Why the GOP can walk all over its voters–and get away with it

The GOP finally got their bill to repeal and replace the ACA out the house. It’ll now go to the senate, where it’s pretty much doomed. If it doesn’t collapse altogether, it’ll be sent back as a much different bill. Regardless, pundits and experts are predicting that the AHCA has shown the republican hand, namely that they care more about tax cuts for the rich and not at all about your health.

That’s certainly true.

The bill sees hundreds of millions of dollars cut from medicaid and a corresponding tax break for the wealthy. It also allows insurers to drop you if you become ill or have a pre-existing condition. It’ll raise premiums for the elderly. It’s just an awful, awful bill. Which is why pundits are predicting a major backlash against the party come 2018.

I don’t think we’re going to see that.

Ultimately, a few red districts in blue states may flip, but it won’t be enough to shift the balance of power. Because I don’t think that this will perturb republican voters. History has shown, time after time, that they’ll vote against their own self-interest and I don’t think that this moment in history is an exception. Many of the deep red states have had republican governors, legislatures, and courts for 30+ years. And yet things keep getting worse for those states. If republican voters were ever going to finally wake up to the fact that they’re voting against their own interests, it would have happened by now. In fact, it’s probably never going to happen.

Here, take a look at this:

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Every single one of those states is solid red, and every single one voted for Trump. And every single one of those voters with a pre-existing condition will see their insurance either disappear or skyrocket in price. But I’m willing to wager that come 2018 they’ll still vote for the very same congressman who voted to strip them of healthcare. Why? Because many republicans are single issue voters. And what is that issue, you ask?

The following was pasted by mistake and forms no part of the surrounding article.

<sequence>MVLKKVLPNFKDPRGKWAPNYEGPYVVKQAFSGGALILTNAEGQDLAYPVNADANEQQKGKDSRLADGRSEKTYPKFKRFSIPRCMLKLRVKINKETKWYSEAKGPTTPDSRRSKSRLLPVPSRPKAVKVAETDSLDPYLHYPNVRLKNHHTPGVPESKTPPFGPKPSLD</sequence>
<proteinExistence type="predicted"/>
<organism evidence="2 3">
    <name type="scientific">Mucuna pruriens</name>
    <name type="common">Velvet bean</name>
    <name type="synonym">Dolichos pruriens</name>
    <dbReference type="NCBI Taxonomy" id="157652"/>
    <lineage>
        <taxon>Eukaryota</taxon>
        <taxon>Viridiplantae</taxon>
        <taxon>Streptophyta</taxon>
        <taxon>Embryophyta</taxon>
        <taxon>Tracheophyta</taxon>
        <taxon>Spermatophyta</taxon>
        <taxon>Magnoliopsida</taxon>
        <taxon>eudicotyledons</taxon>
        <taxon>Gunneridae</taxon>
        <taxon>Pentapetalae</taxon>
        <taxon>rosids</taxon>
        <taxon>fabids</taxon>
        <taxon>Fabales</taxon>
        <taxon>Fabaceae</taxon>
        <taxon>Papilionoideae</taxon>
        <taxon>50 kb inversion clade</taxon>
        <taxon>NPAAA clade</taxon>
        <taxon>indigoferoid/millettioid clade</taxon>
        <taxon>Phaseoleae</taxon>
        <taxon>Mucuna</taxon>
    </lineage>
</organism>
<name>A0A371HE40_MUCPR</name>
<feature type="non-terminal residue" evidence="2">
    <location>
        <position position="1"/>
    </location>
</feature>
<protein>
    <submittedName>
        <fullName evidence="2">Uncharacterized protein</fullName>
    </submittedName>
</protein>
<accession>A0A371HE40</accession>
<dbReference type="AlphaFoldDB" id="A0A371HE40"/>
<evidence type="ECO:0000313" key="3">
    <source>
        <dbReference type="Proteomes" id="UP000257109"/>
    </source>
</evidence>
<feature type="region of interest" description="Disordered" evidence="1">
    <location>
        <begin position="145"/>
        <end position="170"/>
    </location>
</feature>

Abortion.

As long the GOP continues to be the party that opposes abortion and wants to overturn Row v. Wade they can pretty much do whatever they want to voters and still get re-elected.

59% of republican voters think abortion should always be illegal. Even among moderate or ‘liberal’ republicans, 41% think it should always be illegal. And that number has shifted up from where it stood in 1995; 20 years go, republicans were split almost evenly, 49%/48%. In the last two decades, republican voters have only become more conservative on this issue. In 2015, 21 percent of Americans said they would only vote for a candidate who shared their abortion views, up from 13 percent in 2008.

Particularly ironic, given that the AHCA isn’t friendly to pregnant women or babies and children. But I digress.

Economically, many conservatives align with progressive values. 52% of republicans with family incomes <$30,000 say the government has a responsibility to provide healthcare coverage for everyone, up from 31% just last year. And in a recent Gallup poll, 45% of republicans said they think the wealthy don’t pay their fair share in taxes. They hate those free trade deals that sent their jobs overseas–something Bernie Sanders talked about extensively during the election.  In other words, conservative voters know that they’re getting screwed over economically. As time goes on, they seem to be getting more progressive economically.

And yet…when it’s time to step into that voting booth, they always pull the red lever. And what does it get them? Healthcare? Gone. Overtime pay? Gone.  Clean water and air? Gone, too. Taxes? More income redistributed from the middle and lower classes to the donor class.

But hey, abortion, right?

The new GOP “healthcare” plan

In case you missed it, republicans are back with a re-vamped version of their failed ACA repeal. The new American Healthcare Act (AHCA) is somehow even worse than before after a new amendment was added by Representative Tom MacArthur (R-NJ). The problem with the last bill was that it apparently didn’t screw enough people over, so the “freedom caucus” (hint: the freedom they want is the freedom for you to die destitute) lifted their noses in disgust and said no. The new amendment by MacArthur aims to bring those ultra-conservative members of the freedom caucus over to their side. How does this amendment do this, you ask?